Garda clerical worker loses challenge over child porn dismissal

High Court president says Garda chief had made clear he could not condone offence

Anthony Purdy, of Rosscourt Heights, Lucan, Co Dublin,
a clerical worker formerly based at Garda HQ, has lost his High Court challenge to the Garda Commissioner's decision to dismiss him after he admitted having child pornography at his home.

Anthony Purdy, of Rosscourt Heights, Lucan, Co Dublin, a clerical worker formerly based at Garda HQ, has lost his High Court challenge to the Garda Commissioner's decision to dismiss him after he admitted having child pornography at his home.

 

A clerical worker based at Garda HQ has lost his High Court challenge to the Garda Commissioner's decision to dismiss him after he admitted having child pornography at his home.

Commissioner Martin Callinan made it "perfectly clear "in his October 2012 letter dimissing Anthony Purdy that commission of the offence of possession of child pornography was one the Garda Síochána "simply cannot condone", High Court president Mr Justice Nicholas Kearns said.

It was "difficult to see how the Commissioner could have been more explicit" as he had told Mr Purdy: "I cannot allow this type of conduct within An Garda Síochána", the judge added.

Mr Purdy, Rosscourt Heights, Lucan, Co Dublin, had pleaded guilty before Dublin District Court in 2010 to a single charge of possessing child pornography after video images were found by gardaí on an external computer hard drive in a bedside locker at his home on April 13th, 2009.

The charge against Mr Purdy, a clerical officer attached to the fingerprint section at Garda Headquarters, Phoenix Park, was struck out in 2011 after he paid 2,500 to charity.

Disciplinary proceedings

Arising from that matter, internal disciplinary proceedings were taken against Mr Purdy, conducted by the Civilian Human Resources Directorate of the Garda. Mr Purdy was suspended with pay from July 2010.

The Garda Commissioner decided in early 2012 Mr Purdy should be dismissed from his job. Mr Purdy appealed to the Civil Service Disciplinary Appeals Board which, in a non-binding recommendation of July 2012, said the sanction of dismissal was too severe.

The matter was remitted to the Garda Commissioner, who in October 2012 reiterated his earlier decision that Mr Purdy should be dismissed and repeated his stated reason - that he could not allow such conduct within the force.

Mr Purdy then challenged that decision in High Court judicial review proceedings.

Guilty plea

In his reserved judgment today, Mr Justice Kearns said he was satisfied the dismissal decision was due to the fact Mr Purdy had pleaded guilty to a criminal offence, the seriousness of which was reflected in the penalty attached to it.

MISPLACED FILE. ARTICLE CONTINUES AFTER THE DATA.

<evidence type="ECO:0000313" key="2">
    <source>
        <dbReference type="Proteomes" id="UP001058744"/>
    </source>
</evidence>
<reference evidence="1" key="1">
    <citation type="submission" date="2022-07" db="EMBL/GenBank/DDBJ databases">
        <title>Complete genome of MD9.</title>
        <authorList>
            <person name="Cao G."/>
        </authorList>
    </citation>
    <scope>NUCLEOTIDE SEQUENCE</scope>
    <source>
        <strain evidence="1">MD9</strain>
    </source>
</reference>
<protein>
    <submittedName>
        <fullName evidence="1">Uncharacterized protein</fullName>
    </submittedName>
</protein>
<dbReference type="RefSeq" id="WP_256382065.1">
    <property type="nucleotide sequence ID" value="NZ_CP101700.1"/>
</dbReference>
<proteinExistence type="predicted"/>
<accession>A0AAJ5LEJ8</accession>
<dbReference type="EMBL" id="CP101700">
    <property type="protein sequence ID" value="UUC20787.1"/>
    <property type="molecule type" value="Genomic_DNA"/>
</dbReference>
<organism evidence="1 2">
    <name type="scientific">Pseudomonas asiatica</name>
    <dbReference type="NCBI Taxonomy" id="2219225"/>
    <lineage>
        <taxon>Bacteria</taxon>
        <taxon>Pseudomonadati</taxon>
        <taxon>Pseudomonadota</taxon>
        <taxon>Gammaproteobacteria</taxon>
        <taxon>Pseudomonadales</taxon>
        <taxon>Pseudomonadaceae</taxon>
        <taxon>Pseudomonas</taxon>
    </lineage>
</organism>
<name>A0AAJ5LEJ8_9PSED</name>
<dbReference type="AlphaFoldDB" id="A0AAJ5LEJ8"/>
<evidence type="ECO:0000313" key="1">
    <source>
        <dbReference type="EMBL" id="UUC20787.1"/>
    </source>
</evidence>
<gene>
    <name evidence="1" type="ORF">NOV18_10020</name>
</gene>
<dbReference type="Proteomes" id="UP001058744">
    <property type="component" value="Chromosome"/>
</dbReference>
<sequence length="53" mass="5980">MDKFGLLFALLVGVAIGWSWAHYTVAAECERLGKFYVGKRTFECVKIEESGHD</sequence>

On summary conviction, that penalty was a fine not exceeding €1,500 or imprisonment for a maximum term of 12 months. On indictment, the penalty was a fine not exceeding €5,000 or imprisonment for a maximum five years.

The Commissioner had told Mr Purdy he had "engaged in serious misconduct" in pleading guilty to having child pornography and had said he could not allow such conduct within the Garda. Mr Purdy was "never in any doubt" and "could never have been in any doubt" as to the reason for the decision, the judge added.

The appeal board's view was "a mere recommendation and, while the Civil Service Disciplinary Code stated it was expected the board's opinion will be taken into account, it was always open to the Commissioner to take a different view, he said.

Exceptional event

While the Code stated the decision to implement disciplinary action contrary to the board's opinion should be "an exceptional event", the term exceptional event did not mean exceptional reason, he said.

It was well within the Commissioner's authority to view this offence, to which Mr Purdy had pleaded guilty, as "an exceptional event" and exercise his discretion to take a different decision from the board, the judge found.

The Commissioner was entitled to take the view the conduct admitted by Mr Purdy amounted to "serious misconduct", including knowingly acting in an illegal way with implications for employment, the judge added.

He noted Mr Purdy was still within the six-month period allowed for an appeal to the Employment Appeals Tribunal. In considering any such claim of unfair dismissal, the tribunal will require the Commissioner to show there were substantial grounds for dismissal and he had followed fair procedures, the judge said.